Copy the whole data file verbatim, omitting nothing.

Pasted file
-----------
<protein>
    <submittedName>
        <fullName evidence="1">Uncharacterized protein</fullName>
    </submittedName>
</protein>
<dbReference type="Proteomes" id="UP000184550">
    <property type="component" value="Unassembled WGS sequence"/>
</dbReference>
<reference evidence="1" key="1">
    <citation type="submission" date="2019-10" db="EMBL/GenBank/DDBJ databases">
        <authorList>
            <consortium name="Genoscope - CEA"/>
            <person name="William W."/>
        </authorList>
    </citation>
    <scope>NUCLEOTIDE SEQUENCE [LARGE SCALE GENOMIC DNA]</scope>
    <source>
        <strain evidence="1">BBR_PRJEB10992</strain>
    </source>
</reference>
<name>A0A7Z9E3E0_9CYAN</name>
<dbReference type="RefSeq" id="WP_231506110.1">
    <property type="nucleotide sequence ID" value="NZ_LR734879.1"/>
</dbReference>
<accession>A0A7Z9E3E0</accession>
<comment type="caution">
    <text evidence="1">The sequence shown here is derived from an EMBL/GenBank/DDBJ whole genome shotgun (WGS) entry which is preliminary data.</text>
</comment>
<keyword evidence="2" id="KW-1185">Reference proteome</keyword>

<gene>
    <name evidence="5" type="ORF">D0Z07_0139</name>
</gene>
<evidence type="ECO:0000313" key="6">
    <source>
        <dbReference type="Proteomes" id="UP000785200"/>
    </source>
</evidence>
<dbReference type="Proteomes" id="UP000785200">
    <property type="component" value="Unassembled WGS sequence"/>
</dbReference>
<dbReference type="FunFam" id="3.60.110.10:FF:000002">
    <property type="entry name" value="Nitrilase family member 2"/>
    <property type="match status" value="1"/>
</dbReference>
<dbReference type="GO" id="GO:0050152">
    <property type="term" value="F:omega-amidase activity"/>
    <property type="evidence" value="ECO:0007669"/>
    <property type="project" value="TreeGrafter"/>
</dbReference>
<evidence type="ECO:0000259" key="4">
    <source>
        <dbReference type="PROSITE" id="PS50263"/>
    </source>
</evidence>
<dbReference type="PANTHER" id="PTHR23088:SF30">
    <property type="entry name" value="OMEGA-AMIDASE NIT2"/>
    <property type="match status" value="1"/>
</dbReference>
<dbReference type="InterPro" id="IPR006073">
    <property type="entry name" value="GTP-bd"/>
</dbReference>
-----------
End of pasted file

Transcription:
<protein>
    <submittedName>
        <fullName evidence="1">Uncharacterized protein</fullName>
    </submittedName>
</protein>
<dbReference type="Proteomes" id="UP000184550">
    <property type="component" value="Unassembled WGS sequence"/>
</dbReference>
<reference evidence="1" key="1">
    <citation type="submission" date="2019-10" db="EMBL/GenBank/DDBJ databases">
        <authorList>
            <consortium name="Genoscope - CEA"/>
            <person name="William W."/>
        </authorList>
    </citation>
    <scope>NUCLEOTIDE SEQUENCE [LARGE SCALE GENOMIC DNA]</scope>
    <source>
        <strain evidence="1">BBR_PRJEB10992</strain>
    </source>
</reference>
<name>A0A7Z9E3E0_9CYAN</name>
<dbReference type="RefSeq" id="WP_231506110.1">
    <property type="nucleotide sequence ID" value="NZ_LR734879.1"/>
</dbReference>
<accession>A0A7Z9E3E0</accession>
<comment type="caution">
    <text evidence="1">The sequence shown here is derived from an EMBL/GenBank/DDBJ whole genome shotgun (WGS) entry which is preliminary data.</text>
</comment>
<keyword evidence="2" id="KW-1185">Reference proteome</keyword>

<gene>
    <name evidence="5" type="ORF">D0Z07_0139</name>
</gene>
<evidence type="ECO:0000313" key="6">
    <source>
        <dbReference type="Proteomes" id="UP000785200"/>
    </source>
</evidence>
<dbReference type="Proteomes" id="UP000785200">
    <property type="component" value="Unassembled WGS sequence"/>
</dbReference>
<dbReference type="FunFam" id="3.60.110.10:FF:000002">
    <property type="entry name" value="Nitrilase family member 2"/>
    <property type="match status" value="1"/>
</dbReference>
<dbReference type="GO" id="GO:0050152">
    <property type="term" value="F:omega-amidase activity"/>
    <property type="evidence" value="ECO:0007669"/>
    <property type="project" value="TreeGrafter"/>
</dbReference>
<evidence type="ECO:0000259" key="4">
    <source>
        <dbReference type="PROSITE" id="PS50263"/>
    </source>
</evidence>
<dbReference type="PANTHER" id="PTHR23088:SF30">
    <property type="entry name" value="OMEGA-AMIDASE NIT2"/>
    <property type="match status" value="1"/>
</dbReference>
<dbReference type="InterPro" id="IPR006073">
    <property type="entry name" value="GTP-bd"/>
</dbReference>